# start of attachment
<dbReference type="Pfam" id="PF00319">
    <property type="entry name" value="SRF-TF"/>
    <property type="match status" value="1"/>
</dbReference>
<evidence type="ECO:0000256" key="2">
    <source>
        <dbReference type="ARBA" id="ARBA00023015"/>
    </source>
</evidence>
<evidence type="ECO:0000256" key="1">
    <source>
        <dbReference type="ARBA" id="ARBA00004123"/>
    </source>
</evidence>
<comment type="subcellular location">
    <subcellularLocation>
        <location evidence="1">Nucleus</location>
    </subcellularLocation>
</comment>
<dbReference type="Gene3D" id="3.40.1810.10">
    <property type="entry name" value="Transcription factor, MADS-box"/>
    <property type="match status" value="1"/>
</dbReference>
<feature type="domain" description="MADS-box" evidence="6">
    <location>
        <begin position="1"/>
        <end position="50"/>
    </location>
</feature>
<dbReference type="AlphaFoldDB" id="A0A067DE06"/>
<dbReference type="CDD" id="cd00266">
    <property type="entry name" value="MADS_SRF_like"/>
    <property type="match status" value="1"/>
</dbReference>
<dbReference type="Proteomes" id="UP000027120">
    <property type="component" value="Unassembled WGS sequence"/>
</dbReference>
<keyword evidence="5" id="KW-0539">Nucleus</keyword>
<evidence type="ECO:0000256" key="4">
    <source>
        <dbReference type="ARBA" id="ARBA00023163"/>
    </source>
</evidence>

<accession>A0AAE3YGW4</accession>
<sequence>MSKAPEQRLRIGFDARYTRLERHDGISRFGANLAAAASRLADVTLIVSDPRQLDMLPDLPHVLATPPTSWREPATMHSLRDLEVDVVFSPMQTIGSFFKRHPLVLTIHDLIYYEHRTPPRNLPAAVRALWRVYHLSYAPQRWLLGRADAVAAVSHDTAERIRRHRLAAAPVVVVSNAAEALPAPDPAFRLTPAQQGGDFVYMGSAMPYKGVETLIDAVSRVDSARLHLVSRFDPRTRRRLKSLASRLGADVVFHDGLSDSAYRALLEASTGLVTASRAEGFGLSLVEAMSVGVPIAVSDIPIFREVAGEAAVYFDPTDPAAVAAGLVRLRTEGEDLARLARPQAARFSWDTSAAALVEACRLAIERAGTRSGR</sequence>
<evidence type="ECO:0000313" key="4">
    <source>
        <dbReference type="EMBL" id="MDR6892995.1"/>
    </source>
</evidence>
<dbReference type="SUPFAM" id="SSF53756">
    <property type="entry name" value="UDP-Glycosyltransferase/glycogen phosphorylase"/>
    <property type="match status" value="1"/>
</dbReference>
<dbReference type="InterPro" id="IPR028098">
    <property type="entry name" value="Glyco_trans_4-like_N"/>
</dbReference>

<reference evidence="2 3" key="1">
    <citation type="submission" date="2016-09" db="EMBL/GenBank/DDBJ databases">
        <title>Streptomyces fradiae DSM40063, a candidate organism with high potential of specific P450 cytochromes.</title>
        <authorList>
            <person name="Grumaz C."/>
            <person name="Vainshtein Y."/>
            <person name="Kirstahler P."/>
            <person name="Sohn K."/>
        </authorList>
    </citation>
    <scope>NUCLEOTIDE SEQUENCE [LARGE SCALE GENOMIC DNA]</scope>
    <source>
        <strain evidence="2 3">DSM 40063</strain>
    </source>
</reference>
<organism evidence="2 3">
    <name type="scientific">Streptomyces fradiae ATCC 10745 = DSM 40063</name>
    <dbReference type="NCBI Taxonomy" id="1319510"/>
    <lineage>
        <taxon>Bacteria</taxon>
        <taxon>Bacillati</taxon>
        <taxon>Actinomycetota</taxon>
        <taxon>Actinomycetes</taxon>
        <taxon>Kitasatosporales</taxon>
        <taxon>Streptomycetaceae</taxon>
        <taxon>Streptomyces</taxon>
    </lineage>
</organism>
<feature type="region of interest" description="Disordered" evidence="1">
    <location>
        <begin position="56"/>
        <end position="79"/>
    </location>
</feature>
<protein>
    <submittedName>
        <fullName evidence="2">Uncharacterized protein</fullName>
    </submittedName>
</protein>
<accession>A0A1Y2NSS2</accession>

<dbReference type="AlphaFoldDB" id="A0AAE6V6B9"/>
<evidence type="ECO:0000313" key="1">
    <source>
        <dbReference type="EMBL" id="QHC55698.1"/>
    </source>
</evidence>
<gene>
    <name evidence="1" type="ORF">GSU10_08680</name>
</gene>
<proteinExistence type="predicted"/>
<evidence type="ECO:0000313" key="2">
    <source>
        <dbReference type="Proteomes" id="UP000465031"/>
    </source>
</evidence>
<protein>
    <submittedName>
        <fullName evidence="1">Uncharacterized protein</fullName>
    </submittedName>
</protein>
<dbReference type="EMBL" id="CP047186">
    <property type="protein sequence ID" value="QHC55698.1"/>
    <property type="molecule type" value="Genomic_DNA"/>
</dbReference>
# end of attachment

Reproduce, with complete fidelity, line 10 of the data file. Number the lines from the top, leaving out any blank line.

<evidence type="ECO:0000256" key="1">